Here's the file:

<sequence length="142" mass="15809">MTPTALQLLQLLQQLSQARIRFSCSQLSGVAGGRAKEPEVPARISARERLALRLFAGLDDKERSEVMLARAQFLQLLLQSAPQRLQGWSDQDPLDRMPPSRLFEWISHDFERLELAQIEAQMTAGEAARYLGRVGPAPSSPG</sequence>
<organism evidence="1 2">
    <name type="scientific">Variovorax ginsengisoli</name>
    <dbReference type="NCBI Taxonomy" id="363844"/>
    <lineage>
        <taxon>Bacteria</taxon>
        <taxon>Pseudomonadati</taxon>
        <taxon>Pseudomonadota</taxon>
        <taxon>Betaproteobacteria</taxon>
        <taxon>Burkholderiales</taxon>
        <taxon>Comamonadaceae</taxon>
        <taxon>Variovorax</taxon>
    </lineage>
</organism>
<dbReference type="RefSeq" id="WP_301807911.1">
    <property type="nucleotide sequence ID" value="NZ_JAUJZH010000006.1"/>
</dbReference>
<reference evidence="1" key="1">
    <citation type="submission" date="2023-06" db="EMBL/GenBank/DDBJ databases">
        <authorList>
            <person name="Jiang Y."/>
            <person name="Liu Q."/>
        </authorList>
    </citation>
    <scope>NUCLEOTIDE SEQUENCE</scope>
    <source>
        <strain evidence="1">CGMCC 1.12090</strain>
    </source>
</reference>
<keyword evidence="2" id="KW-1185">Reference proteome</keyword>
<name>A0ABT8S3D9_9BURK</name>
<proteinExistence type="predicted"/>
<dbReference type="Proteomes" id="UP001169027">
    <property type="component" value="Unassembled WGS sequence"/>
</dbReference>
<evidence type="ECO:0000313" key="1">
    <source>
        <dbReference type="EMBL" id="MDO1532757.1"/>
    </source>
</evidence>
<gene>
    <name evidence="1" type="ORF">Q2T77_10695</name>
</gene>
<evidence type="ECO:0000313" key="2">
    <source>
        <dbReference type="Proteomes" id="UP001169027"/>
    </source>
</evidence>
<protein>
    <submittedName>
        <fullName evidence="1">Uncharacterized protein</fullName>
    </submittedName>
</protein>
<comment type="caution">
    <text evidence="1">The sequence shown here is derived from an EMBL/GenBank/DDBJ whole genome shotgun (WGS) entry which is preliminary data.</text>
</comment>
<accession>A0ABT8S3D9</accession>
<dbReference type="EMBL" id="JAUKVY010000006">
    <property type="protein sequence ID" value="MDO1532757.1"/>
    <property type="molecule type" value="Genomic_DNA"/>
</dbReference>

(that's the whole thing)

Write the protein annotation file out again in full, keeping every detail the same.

<sequence length="142" mass="15809">MTPTALQLLQLLQQLSQARIRFSCSQLSGVAGGRAKEPEVPARISARERLALRLFAGLDDKERSEVMLARAQFLQLLLQSAPQRLQGWSDQDPLDRMPPSRLFEWISHDFERLELAQIEAQMTAGEAARYLGRVGPAPSSPG</sequence>
<organism evidence="1 2">
    <name type="scientific">Variovorax ginsengisoli</name>
    <dbReference type="NCBI Taxonomy" id="363844"/>
    <lineage>
        <taxon>Bacteria</taxon>
        <taxon>Pseudomonadati</taxon>
        <taxon>Pseudomonadota</taxon>
        <taxon>Betaproteobacteria</taxon>
        <taxon>Burkholderiales</taxon>
        <taxon>Comamonadaceae</taxon>
        <taxon>Variovorax</taxon>
    </lineage>
</organism>
<dbReference type="RefSeq" id="WP_301807911.1">
    <property type="nucleotide sequence ID" value="NZ_JAUJZH010000006.1"/>
</dbReference>
<reference evidence="1" key="1">
    <citation type="submission" date="2023-06" db="EMBL/GenBank/DDBJ databases">
        <authorList>
            <person name="Jiang Y."/>
            <person name="Liu Q."/>
        </authorList>
    </citation>
    <scope>NUCLEOTIDE SEQUENCE</scope>
    <source>
        <strain evidence="1">CGMCC 1.12090</strain>
    </source>
</reference>
<keyword evidence="2" id="KW-1185">Reference proteome</keyword>
<name>A0ABT8S3D9_9BURK</name>
<proteinExistence type="predicted"/>
<dbReference type="Proteomes" id="UP001169027">
    <property type="component" value="Unassembled WGS sequence"/>
</dbReference>
<evidence type="ECO:0000313" key="1">
    <source>
        <dbReference type="EMBL" id="MDO1532757.1"/>
    </source>
</evidence>
<gene>
    <name evidence="1" type="ORF">Q2T77_10695</name>
</gene>
<evidence type="ECO:0000313" key="2">
    <source>
        <dbReference type="Proteomes" id="UP001169027"/>
    </source>
</evidence>
<protein>
    <submittedName>
        <fullName evidence="1">Uncharacterized protein</fullName>
    </submittedName>
</protein>
<comment type="caution">
    <text evidence="1">The sequence shown here is derived from an EMBL/GenBank/DDBJ whole genome shotgun (WGS) entry which is preliminary data.</text>
</comment>
<accession>A0ABT8S3D9</accession>
<dbReference type="EMBL" id="JAUKVY010000006">
    <property type="protein sequence ID" value="MDO1532757.1"/>
    <property type="molecule type" value="Genomic_DNA"/>
</dbReference>